Muslim organizations in California on Friday called on Lancaster Councilwoman Sherry Marquez to apologize for a comment last weekend about the 2008 beheading of Aasiya Hassan in New York.

It included the comment, “This is what the Muslim religion is all about.”

Kamal Al-Khatib, president of the American Islamic Institute of Antelope Valley, denounced the remarks as bigoted and divisive to the community 50 miles north of Los Angeles.

Marquez told the City Council this week she was horrified by the killing and apologized for the effect her comments had on the city.


My new Talk Radio Watch column is now up

Check it out for FREE audio/video highlights from the week in conservative talk radio: Rush Limbaugh, Mark Levin, Glenn Beck, Laura Ingraham and much more!

PLUS: here’s what happened after my deadline…


Bright Lights Film Journal gets a redesign

New articles:

Towards a New Cinema of Castration: I Spit on Your Grave and Only Angels Have Wings

* “Val Lewton’s Symbolic Statuary”

* “The Transgressive Body of Divine in Pink Flamingos

* Review of The Moment of Psycho


‘What was the level of taxation in 1776 that caused the U.S. to declare its independence?’

Lorne Gunter writes:

I will always recall his answer: “the equivalent today of about 5% to 7% of their income.”


Today, in Canada, all levels of government, through all their taxes, can confiscate as much as half or more of a taxpayer’s income, in total. Income taxes, pension claw-backs, the GST, gasoline excise taxes, import duties and tariffs, estate taxes, property taxes, capital gains and on and on and on.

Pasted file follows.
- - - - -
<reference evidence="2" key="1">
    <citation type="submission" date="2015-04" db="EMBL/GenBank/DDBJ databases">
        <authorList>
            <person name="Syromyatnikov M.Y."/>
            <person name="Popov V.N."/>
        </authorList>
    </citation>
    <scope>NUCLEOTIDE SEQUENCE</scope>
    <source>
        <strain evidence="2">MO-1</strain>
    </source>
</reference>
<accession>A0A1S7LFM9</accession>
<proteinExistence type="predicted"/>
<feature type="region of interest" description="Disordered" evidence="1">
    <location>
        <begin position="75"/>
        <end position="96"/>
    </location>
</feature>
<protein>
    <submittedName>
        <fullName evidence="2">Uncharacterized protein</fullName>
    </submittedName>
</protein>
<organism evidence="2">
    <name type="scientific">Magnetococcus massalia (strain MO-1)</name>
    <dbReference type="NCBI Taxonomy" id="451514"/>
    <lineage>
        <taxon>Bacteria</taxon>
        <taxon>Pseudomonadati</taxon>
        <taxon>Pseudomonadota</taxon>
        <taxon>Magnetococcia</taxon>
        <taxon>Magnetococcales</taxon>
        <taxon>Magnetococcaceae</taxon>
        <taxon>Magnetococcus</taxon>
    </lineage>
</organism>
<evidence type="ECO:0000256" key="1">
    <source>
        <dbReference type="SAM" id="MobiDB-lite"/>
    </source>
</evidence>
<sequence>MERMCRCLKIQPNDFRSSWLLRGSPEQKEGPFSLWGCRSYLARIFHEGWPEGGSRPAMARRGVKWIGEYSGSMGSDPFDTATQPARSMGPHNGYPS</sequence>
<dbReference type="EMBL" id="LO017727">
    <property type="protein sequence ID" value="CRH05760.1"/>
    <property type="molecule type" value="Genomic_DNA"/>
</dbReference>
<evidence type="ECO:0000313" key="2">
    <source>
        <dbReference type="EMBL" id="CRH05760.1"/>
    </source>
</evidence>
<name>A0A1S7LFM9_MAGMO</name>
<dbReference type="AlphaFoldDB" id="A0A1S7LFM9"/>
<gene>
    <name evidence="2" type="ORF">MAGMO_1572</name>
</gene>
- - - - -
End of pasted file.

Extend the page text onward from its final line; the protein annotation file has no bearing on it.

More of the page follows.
And yet, like the abused spouse rushing back to an abuser, many Canadians continue to sing the praises of ever bigger and bigger government. They rush to it in any crisis looking to be saved, whether through “free” health care during times of personal crisis or through auto company bailouts that demonstrate solidarity with distant workers in distant communities during times of global crisis.

Were John Adams or Ben Franklin or Thomas Jefferson to show up in today’s world, he would immediately be calling for his fellow citizens to take up their muskets and throw off their tyrants.


Mark Steyn on the State of the Union address

Mark Steyn writes:

In the past 60 years, the size of America’s government work force has increased five times faster than the population. Yet the president says it’s still not enough: We have to divert more of our human capital into the government machine. He’s explicitly telling you: If you start a business, invent something, provide a service, you’re a schmuck.

In the America he’s building, you’ll be working 24/7 till you drop dead to fund an ever-swelling bureaucracy. Mr. Obama’s proposals are bold only insofar as few men would offer such a transparent guarantee of disaster: It’s the audacity of hopelessness.